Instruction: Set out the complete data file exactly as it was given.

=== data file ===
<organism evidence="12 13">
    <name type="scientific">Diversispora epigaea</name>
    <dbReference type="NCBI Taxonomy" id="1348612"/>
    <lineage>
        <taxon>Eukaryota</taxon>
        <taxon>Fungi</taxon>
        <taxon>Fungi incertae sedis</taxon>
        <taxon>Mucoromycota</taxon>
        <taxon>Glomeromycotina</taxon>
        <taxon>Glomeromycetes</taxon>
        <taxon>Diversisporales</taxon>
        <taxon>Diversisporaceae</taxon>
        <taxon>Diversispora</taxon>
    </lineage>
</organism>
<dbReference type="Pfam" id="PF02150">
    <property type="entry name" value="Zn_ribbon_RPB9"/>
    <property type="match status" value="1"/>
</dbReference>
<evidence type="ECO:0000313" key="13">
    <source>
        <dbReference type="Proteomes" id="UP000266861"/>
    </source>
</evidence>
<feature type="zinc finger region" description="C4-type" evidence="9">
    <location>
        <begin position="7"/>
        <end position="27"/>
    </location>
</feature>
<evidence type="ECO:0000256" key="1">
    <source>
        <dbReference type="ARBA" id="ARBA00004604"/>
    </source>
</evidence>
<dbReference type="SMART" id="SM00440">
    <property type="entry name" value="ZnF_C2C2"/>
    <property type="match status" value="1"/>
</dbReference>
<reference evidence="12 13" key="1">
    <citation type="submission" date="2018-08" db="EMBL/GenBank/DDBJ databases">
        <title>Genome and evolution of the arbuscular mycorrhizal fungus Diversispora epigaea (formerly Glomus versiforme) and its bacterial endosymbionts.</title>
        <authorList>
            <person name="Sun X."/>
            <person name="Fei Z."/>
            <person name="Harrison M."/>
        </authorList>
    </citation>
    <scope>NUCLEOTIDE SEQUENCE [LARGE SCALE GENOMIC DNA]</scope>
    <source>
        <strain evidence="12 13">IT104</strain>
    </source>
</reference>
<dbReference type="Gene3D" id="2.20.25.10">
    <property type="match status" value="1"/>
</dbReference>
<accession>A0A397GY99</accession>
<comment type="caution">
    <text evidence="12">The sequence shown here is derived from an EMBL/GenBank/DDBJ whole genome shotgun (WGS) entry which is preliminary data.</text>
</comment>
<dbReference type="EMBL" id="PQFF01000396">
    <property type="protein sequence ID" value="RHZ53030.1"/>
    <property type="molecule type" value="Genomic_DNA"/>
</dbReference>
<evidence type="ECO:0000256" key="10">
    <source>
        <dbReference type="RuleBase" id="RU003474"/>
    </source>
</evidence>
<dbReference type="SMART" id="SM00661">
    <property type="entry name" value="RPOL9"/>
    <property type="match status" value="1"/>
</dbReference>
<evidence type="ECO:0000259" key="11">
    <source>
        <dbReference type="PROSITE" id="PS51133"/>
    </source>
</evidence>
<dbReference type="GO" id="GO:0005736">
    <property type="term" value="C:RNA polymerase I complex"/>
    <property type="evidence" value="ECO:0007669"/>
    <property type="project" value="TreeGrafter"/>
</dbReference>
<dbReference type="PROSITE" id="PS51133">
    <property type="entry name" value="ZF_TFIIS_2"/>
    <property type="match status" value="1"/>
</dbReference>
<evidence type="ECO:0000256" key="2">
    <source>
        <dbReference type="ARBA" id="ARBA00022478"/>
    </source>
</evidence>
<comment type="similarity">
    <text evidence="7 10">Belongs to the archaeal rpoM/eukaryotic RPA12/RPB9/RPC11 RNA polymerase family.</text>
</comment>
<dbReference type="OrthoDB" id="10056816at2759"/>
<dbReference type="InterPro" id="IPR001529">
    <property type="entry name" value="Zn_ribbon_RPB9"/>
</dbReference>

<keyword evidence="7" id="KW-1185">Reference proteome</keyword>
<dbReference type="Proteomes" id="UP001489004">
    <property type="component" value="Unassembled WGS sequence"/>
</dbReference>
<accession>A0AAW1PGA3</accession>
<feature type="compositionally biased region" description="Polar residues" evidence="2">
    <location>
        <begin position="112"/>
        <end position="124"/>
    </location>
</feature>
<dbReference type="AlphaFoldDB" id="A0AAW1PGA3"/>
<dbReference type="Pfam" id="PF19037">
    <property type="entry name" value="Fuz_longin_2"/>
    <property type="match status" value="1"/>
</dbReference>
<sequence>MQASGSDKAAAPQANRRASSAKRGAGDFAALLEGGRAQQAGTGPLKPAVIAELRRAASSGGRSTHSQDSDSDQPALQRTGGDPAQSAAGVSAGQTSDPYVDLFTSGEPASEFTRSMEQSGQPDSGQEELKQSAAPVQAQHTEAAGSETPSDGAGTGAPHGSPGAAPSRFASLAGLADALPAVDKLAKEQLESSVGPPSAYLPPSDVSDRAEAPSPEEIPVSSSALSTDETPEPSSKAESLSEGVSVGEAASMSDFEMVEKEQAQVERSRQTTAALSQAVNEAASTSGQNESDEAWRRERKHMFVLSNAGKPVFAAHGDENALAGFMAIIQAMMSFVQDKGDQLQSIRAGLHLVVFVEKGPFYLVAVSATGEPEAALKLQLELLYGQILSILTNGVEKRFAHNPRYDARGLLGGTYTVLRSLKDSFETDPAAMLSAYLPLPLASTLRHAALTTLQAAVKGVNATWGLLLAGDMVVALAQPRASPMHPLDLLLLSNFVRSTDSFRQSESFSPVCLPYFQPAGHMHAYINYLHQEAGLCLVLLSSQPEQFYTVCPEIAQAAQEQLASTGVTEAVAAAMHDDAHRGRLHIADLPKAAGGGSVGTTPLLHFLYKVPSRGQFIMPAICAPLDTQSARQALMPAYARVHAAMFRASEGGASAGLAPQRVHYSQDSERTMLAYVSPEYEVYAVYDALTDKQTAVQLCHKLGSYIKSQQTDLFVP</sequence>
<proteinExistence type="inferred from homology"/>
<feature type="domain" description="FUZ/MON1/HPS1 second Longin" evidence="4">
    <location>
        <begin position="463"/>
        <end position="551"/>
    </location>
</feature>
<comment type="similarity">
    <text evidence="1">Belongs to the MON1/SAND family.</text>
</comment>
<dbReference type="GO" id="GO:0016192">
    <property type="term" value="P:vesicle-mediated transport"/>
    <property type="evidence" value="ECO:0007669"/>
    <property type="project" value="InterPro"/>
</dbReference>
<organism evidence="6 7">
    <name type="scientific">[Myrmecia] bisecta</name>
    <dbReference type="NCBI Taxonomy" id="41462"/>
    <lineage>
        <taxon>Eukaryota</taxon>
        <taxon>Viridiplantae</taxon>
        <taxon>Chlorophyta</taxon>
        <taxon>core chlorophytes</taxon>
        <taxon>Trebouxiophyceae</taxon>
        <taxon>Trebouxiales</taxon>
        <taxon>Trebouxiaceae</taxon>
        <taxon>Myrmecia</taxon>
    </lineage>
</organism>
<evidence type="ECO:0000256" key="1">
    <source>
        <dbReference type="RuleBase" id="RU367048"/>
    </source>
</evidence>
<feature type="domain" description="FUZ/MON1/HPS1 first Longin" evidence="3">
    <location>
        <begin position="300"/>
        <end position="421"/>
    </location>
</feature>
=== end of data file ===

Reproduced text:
<organism evidence="12 13">
    <name type="scientific">Diversispora epigaea</name>
    <dbReference type="NCBI Taxonomy" id="1348612"/>
    <lineage>
        <taxon>Eukaryota</taxon>
        <taxon>Fungi</taxon>
        <taxon>Fungi incertae sedis</taxon>
        <taxon>Mucoromycota</taxon>
        <taxon>Glomeromycotina</taxon>
        <taxon>Glomeromycetes</taxon>
        <taxon>Diversisporales</taxon>
        <taxon>Diversisporaceae</taxon>
        <taxon>Diversispora</taxon>
    </lineage>
</organism>
<dbReference type="Pfam" id="PF02150">
    <property type="entry name" value="Zn_ribbon_RPB9"/>
    <property type="match status" value="1"/>
</dbReference>
<evidence type="ECO:0000313" key="13">
    <source>
        <dbReference type="Proteomes" id="UP000266861"/>
    </source>
</evidence>
<feature type="zinc finger region" description="C4-type" evidence="9">
    <location>
        <begin position="7"/>
        <end position="27"/>
    </location>
</feature>
<evidence type="ECO:0000256" key="1">
    <source>
        <dbReference type="ARBA" id="ARBA00004604"/>
    </source>
</evidence>
<dbReference type="SMART" id="SM00440">
    <property type="entry name" value="ZnF_C2C2"/>
    <property type="match status" value="1"/>
</dbReference>
<reference evidence="12 13" key="1">
    <citation type="submission" date="2018-08" db="EMBL/GenBank/DDBJ databases">
        <title>Genome and evolution of the arbuscular mycorrhizal fungus Diversispora epigaea (formerly Glomus versiforme) and its bacterial endosymbionts.</title>
        <authorList>
            <person name="Sun X."/>
            <person name="Fei Z."/>
            <person name="Harrison M."/>
        </authorList>
    </citation>
    <scope>NUCLEOTIDE SEQUENCE [LARGE SCALE GENOMIC DNA]</scope>
    <source>
        <strain evidence="12 13">IT104</strain>
    </source>
</reference>
<dbReference type="Gene3D" id="2.20.25.10">
    <property type="match status" value="1"/>
</dbReference>
<accession>A0A397GY99</accession>
<comment type="caution">
    <text evidence="12">The sequence shown here is derived from an EMBL/GenBank/DDBJ whole genome shotgun (WGS) entry which is preliminary data.</text>
</comment>
<dbReference type="EMBL" id="PQFF01000396">
    <property type="protein sequence ID" value="RHZ53030.1"/>
    <property type="molecule type" value="Genomic_DNA"/>
</dbReference>
<evidence type="ECO:0000256" key="10">
    <source>
        <dbReference type="RuleBase" id="RU003474"/>
    </source>
</evidence>
<dbReference type="SMART" id="SM00661">
    <property type="entry name" value="RPOL9"/>
    <property type="match status" value="1"/>
</dbReference>
<evidence type="ECO:0000259" key="11">
    <source>
        <dbReference type="PROSITE" id="PS51133"/>
    </source>
</evidence>
<dbReference type="GO" id="GO:0005736">
    <property type="term" value="C:RNA polymerase I complex"/>
    <property type="evidence" value="ECO:0007669"/>
    <property type="project" value="TreeGrafter"/>
</dbReference>
<dbReference type="PROSITE" id="PS51133">
    <property type="entry name" value="ZF_TFIIS_2"/>
    <property type="match status" value="1"/>
</dbReference>
<evidence type="ECO:0000256" key="2">
    <source>
        <dbReference type="ARBA" id="ARBA00022478"/>
    </source>
</evidence>
<comment type="similarity">
    <text evidence="7 10">Belongs to the archaeal rpoM/eukaryotic RPA12/RPB9/RPC11 RNA polymerase family.</text>
</comment>
<dbReference type="OrthoDB" id="10056816at2759"/>
<dbReference type="InterPro" id="IPR001529">
    <property type="entry name" value="Zn_ribbon_RPB9"/>
</dbReference>

<keyword evidence="7" id="KW-1185">Reference proteome</keyword>
<dbReference type="Proteomes" id="UP001489004">
    <property type="component" value="Unassembled WGS sequence"/>
</dbReference>
<accession>A0AAW1PGA3</accession>
<feature type="compositionally biased region" description="Polar residues" evidence="2">
    <location>
        <begin position="112"/>
        <end position="124"/>
    </location>
</feature>
<dbReference type="AlphaFoldDB" id="A0AAW1PGA3"/>
<dbReference type="Pfam" id="PF19037">
    <property type="entry name" value="Fuz_longin_2"/>
    <property type="match status" value="1"/>
</dbReference>
<sequence>MQASGSDKAAAPQANRRASSAKRGAGDFAALLEGGRAQQAGTGPLKPAVIAELRRAASSGGRSTHSQDSDSDQPALQRTGGDPAQSAAGVSAGQTSDPYVDLFTSGEPASEFTRSMEQSGQPDSGQEELKQSAAPVQAQHTEAAGSETPSDGAGTGAPHGSPGAAPSRFASLAGLADALPAVDKLAKEQLESSVGPPSAYLPPSDVSDRAEAPSPEEIPVSSSALSTDETPEPSSKAESLSEGVSVGEAASMSDFEMVEKEQAQVERSRQTTAALSQAVNEAASTSGQNESDEAWRRERKHMFVLSNAGKPVFAAHGDENALAGFMAIIQAMMSFVQDKGDQLQSIRAGLHLVVFVEKGPFYLVAVSATGEPEAALKLQLELLYGQILSILTNGVEKRFAHNPRYDARGLLGGTYTVLRSLKDSFETDPAAMLSAYLPLPLASTLRHAALTTLQAAVKGVNATWGLLLAGDMVVALAQPRASPMHPLDLLLLSNFVRSTDSFRQSESFSPVCLPYFQPAGHMHAYINYLHQEAGLCLVLLSSQPEQFYTVCPEIAQAAQEQLASTGVTEAVAAAMHDDAHRGRLHIADLPKAAGGGSVGTTPLLHFLYKVPSRGQFIMPAICAPLDTQSARQALMPAYARVHAAMFRASEGGASAGLAPQRVHYSQDSERTMLAYVSPEYEVYAVYDALTDKQTAVQLCHKLGSYIKSQQTDLFVP</sequence>
<proteinExistence type="inferred from homology"/>
<feature type="domain" description="FUZ/MON1/HPS1 second Longin" evidence="4">
    <location>
        <begin position="463"/>
        <end position="551"/>
    </location>
</feature>
<comment type="similarity">
    <text evidence="1">Belongs to the MON1/SAND family.</text>
</comment>
<dbReference type="GO" id="GO:0016192">
    <property type="term" value="P:vesicle-mediated transport"/>
    <property type="evidence" value="ECO:0007669"/>
    <property type="project" value="InterPro"/>
</dbReference>
<organism evidence="6 7">
    <name type="scientific">[Myrmecia] bisecta</name>
    <dbReference type="NCBI Taxonomy" id="41462"/>
    <lineage>
        <taxon>Eukaryota</taxon>
        <taxon>Viridiplantae</taxon>
        <taxon>Chlorophyta</taxon>
        <taxon>core chlorophytes</taxon>
        <taxon>Trebouxiophyceae</taxon>
        <taxon>Trebouxiales</taxon>
        <taxon>Trebouxiaceae</taxon>
        <taxon>Myrmecia</taxon>
    </lineage>
</organism>
<evidence type="ECO:0000256" key="1">
    <source>
        <dbReference type="RuleBase" id="RU367048"/>
    </source>
</evidence>
<feature type="domain" description="FUZ/MON1/HPS1 first Longin" evidence="3">
    <location>
        <begin position="300"/>
        <end position="421"/>
    </location>
</feature>